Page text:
Excellent resources for learning Chinese, so will just keep this short and sweet. Just joined a flashcard website called http://www.flashcardexchange.com/

just type in chinese or search for more detailed resources relating to Chinese, i.e NPCR books are linked to this site with great flashcards that can be learnt online, but to print out, a one off joining fee of I think $25,00 is needed you can have a lifetime membership and printable access to all flashcards and make your own, link below is a result of typing Chinese in the search bar, there's looooaaaaadddddssssss !

http://www.flashcardexchange.com/tag/chinese

Alex

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davidy

I have used Pingrid and Pablo to great effect in learning lots of mono-character and double-character words.

Both are stand-alone programs that can run off a USB card - ie you can carry it to any other PC without having to install.

Pingrid has Spaced Repitition System or flat-random presentation of words. The SRS is running well with the latest version 3.1.

Wordslist are easily created as text files of a list of characters.

Pingrid can be used as a game-based way of playing with user configurability - testing knowledge in recognition of character given pronunciation, pinyin, english translation in combination or alone.

Pingrid also test the how the character is written with a good recognition engine and good official stroke orders - it has illuminated me on numerous words which I had memorized the wrong stroke order.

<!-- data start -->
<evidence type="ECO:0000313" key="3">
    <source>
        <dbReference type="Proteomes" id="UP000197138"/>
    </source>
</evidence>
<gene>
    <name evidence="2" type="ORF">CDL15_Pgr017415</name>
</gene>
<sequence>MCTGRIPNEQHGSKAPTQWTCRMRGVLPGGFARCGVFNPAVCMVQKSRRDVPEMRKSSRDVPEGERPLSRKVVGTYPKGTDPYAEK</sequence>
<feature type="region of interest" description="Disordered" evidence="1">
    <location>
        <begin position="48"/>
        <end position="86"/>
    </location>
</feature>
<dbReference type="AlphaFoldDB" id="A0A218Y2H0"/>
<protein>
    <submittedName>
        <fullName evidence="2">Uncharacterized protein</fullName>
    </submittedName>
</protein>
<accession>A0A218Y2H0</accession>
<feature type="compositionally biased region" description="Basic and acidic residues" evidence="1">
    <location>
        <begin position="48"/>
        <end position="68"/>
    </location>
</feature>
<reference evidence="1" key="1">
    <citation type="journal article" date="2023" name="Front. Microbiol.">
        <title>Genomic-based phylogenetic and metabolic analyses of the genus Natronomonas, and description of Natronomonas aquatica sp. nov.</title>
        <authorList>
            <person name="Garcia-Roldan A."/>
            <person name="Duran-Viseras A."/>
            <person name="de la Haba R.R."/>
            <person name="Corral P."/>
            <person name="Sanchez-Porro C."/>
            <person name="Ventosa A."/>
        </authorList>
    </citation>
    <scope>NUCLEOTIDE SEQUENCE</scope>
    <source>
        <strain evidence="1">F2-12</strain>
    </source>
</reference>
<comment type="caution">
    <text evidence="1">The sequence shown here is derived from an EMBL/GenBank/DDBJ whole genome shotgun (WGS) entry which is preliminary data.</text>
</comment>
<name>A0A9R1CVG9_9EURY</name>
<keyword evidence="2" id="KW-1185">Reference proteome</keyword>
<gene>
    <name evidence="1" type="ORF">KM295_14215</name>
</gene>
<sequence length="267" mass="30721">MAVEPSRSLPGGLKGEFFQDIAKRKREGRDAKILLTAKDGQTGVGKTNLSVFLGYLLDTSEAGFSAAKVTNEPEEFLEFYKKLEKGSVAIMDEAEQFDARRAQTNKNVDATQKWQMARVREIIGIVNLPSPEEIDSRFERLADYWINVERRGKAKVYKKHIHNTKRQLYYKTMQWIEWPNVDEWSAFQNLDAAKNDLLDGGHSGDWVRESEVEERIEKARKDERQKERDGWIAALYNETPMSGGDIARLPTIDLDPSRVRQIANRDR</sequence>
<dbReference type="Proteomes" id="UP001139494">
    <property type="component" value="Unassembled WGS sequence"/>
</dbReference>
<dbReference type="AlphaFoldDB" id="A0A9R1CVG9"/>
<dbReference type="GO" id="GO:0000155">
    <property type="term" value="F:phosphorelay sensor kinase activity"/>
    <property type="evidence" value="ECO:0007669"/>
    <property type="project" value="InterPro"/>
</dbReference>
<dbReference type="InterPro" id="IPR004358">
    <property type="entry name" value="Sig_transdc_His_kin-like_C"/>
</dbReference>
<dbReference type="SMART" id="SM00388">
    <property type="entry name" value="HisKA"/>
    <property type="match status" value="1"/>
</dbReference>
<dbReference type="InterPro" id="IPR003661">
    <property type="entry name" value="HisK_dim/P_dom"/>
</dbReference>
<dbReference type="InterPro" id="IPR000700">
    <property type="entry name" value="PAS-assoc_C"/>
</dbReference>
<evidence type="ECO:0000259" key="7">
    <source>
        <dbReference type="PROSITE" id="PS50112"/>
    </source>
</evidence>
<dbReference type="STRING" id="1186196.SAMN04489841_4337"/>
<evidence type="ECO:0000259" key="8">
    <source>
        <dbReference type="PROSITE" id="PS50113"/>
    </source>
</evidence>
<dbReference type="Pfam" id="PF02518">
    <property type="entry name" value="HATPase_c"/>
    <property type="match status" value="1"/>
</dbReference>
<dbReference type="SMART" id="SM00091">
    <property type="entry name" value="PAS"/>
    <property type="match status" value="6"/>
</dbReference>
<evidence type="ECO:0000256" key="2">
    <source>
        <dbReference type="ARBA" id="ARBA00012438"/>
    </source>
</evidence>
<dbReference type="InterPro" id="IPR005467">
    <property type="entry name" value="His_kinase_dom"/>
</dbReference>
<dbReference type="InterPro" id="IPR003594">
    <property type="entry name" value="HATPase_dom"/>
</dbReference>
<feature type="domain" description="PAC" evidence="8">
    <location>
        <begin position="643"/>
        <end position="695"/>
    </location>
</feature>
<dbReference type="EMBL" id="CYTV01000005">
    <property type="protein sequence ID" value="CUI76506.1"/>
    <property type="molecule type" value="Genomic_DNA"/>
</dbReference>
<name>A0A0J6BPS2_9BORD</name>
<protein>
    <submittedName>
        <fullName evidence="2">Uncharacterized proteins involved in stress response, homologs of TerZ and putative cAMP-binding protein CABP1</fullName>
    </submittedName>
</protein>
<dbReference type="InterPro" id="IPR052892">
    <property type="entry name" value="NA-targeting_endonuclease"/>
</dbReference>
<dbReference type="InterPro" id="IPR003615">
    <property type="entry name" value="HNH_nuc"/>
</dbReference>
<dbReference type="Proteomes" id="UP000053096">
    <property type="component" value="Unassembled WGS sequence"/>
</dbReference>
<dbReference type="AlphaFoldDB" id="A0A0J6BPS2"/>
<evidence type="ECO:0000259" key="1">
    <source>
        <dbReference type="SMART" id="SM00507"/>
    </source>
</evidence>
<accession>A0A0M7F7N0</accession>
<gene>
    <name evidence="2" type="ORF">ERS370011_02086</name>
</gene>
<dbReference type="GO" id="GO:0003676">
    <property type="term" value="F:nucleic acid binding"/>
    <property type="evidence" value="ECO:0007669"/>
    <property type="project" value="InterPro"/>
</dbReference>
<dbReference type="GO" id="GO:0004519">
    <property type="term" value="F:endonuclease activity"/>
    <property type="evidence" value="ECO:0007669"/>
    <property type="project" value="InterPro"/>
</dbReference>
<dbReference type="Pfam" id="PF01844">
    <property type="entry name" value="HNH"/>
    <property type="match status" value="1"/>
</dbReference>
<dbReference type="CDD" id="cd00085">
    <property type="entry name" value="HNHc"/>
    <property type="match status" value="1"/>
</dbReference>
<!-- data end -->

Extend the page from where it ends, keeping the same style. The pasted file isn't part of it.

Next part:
Pablo is a dictionary which uses CEDict but adds to it with great ways of searching for character including handwriting, multiple radical components, or searching words based on other words.

Pablo can be brought up using a user defined key in Pingrid or other programs.

Pablo also has a pop-up definition box on mouse-over.

I have used Skritter before too and find the need for an internet connection difficult at times. I like Skritter but find that Pingrid Pablo is used much more often due to the lack of need of internet connection, and the ease of adding words. Different lists can be used for different people or different situation - eg a test list for upcoming kid's test etc.

It is free with freedom to donate.

http://ehaton.blogspot.com

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anamericanembarrassed

Hello!

I had great success using DimSum...at first. It worked flawlessly for a little while, but suddenly, it began to automatically paste *any* copied text into the search field and pretty much freeze it there; that is to say, it would not allow me to remove the text copied (from any open program) and/or type in the search field, forcing me to quit the program. Has anyone else encountered this problem? This quirk has really hampered my ability to use the program any longer, which is disappointing as I really enjoy it.

I am going to try ZDT and browse a few other resources here. Thanks for this post! Super helpful to new learners such as myself.

-lola.

*edit: just installed ZDT and works just fine for what I need.*

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jbradfor

Yale's Chinese Usage Dictionary changed URLs. The new URL is http://comet.cls.yale.edu/chineseusagedictionary/ . [This is actually an old change, as the old URL has been down for a while, it just took me a while to find the new one.]

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Tyler M.

This sounds marvelous! It's so timely since I'm looking for other site resources to enhance my Chinese Mandarin course. I have been using L-lingo software and I'm happy with it. Thank you for sharing this link, much appreciated.